How to Beat the Harvard Sophomore Slump

By Kathryn S. Kuhar

September is almost over. You’ve chosen which clubs you want to comp and which ones to leave. You’ve met up with those friends from last year and promised to hang out just as often even though you don’t have class together anymore or one of you lives in the Quad. Now that everything has settled into a monotonous rhythm, you’re left wondering what happened to all the things you wished to change this year. Maybe campus just isn’t as exciting as it used to be. Regardless of class year, if any of these has been your experience this semester, read on for advice about how to beat the blues.

Talk to People

At a time when you’re figuring out who you are and the sorts of goals you have for yourself, it can be really stressful to make big decisions like choosing a concentration or joining a new organization. Reach out to friends, family, advisors, and deans and talk about what’s on your mind. The more you put your conflicted feelings into words, the more you will be able to deal with them. The House community is another resource available to you this year, as well as Harvard’s Counseling and Mental Health Services and the Bureau of Study Counsel. It’s a cliche, but comparing yourself to others doesn’t work since everyone is coming from a different place. Try to compare yourself to who you know you used to be, see how much you have grown, and assess how you can grow even more.

Take the Initiative Academically

If you feel like freshman year did not go the way you planned, don’t worry. You can always improve. Take the initiative by going to office hours when you’re confused sooner rather than later, and start assignments early to feel like you have a bit of a grip on things before midterm season. Meet with concentration advisors and students to try to map out your future semesters in your concentration. There are lots of good options, so choose something you like and remember that many Harvard students change their concentrations a couple of times before graduating. Plus, it’s still not too late to drop a class.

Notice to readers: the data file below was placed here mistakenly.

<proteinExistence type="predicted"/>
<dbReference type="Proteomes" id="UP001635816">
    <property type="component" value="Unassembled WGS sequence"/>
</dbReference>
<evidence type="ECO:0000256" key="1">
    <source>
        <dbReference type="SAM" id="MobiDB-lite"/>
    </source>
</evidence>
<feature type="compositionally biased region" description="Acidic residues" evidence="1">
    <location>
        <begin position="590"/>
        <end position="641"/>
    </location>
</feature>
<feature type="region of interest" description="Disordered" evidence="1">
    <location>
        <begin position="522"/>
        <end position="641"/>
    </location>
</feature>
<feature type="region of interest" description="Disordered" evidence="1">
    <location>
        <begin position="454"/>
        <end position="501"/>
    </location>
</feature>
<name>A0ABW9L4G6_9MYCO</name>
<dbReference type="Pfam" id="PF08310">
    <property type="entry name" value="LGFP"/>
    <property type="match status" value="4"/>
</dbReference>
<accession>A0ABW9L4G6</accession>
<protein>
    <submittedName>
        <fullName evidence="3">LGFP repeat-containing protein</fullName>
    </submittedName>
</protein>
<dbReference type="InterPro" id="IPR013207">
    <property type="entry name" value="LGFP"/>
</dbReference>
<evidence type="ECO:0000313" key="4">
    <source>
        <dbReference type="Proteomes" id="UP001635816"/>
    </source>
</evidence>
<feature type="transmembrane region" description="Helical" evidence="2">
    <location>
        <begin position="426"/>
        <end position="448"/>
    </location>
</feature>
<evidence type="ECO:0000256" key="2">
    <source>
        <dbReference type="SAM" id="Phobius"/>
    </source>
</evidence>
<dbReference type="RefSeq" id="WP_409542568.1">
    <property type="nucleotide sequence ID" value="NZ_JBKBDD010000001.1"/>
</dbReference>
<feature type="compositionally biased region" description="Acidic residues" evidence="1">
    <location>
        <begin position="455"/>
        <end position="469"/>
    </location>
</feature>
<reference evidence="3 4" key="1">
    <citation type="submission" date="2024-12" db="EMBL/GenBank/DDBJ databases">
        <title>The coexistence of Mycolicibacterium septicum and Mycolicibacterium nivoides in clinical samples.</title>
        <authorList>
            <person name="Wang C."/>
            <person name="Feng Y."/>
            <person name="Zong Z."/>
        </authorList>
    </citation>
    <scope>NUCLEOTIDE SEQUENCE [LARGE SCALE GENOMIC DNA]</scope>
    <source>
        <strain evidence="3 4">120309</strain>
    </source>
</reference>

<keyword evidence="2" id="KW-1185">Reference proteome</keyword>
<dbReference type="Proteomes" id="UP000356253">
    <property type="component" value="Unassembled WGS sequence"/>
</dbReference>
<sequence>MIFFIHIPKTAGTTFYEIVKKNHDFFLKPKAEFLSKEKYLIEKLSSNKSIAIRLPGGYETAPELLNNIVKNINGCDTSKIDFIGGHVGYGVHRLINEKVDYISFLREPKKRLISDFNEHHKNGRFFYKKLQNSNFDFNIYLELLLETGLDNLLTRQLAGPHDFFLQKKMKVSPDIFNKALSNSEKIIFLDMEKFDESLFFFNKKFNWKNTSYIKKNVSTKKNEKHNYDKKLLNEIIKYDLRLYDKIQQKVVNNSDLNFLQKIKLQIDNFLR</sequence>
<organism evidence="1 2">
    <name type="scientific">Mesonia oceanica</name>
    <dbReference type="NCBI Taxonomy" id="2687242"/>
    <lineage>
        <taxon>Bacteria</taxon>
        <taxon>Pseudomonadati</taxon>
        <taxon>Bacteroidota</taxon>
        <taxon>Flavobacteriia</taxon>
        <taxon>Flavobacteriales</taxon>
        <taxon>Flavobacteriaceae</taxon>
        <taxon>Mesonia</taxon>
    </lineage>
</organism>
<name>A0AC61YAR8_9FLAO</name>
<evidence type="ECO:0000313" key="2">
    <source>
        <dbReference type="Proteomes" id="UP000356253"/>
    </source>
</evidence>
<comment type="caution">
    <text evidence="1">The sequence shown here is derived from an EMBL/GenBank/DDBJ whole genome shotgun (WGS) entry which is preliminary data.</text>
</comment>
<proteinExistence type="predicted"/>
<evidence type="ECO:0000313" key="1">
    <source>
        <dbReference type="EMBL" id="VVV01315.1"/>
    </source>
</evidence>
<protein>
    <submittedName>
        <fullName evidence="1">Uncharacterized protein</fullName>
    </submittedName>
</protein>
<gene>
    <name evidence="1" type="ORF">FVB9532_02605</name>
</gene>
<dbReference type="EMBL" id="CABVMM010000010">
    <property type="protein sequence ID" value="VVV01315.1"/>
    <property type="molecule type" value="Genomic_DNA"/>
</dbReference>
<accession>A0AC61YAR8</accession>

Holding on to your friends

Sometimes relationships are hard to fall back into at the beginning of a new semester. Especially after freshman summer, people have changed and so have you. Maybe it was hard to keep in touch or find common ground on non-Harvard aspects. Still, this is not to say you should abandon last year’s friendships; be honest with your friends, and don’t be shy about texting them to meet up. Scheduling a weekly lunch, dinner, or psetting date can help ensure that you see them. Give it some time to settle back to normal, and remember you will inevitably be meeting new friends too.

Escape the Harvard Bubble

This is often something we plan on doing but have a hard time actually budgeting time for. It’s worth it to escape the Harvard bubble and venture into the outside world. Plan out your semester in terms of papers, presentations, and midterms to determine afternoons or weekends where you can spare a few hours to leave campus. Explore Cambridge and Boston; many museums are free with a Harvard ID, and you can check Facebook for events in the area. Remind yourself that you have a life apart from Harvard to relish and look forward to.

It’s okay to feel worried and anxious as you enter your sophomore year, and if you’re slumping, it’s not the be-all and end-all of your Harvard experience. Know that there are actions you can take to get out of the funk, and even if you can’t make them this semester, there will be many opportunities in the future.

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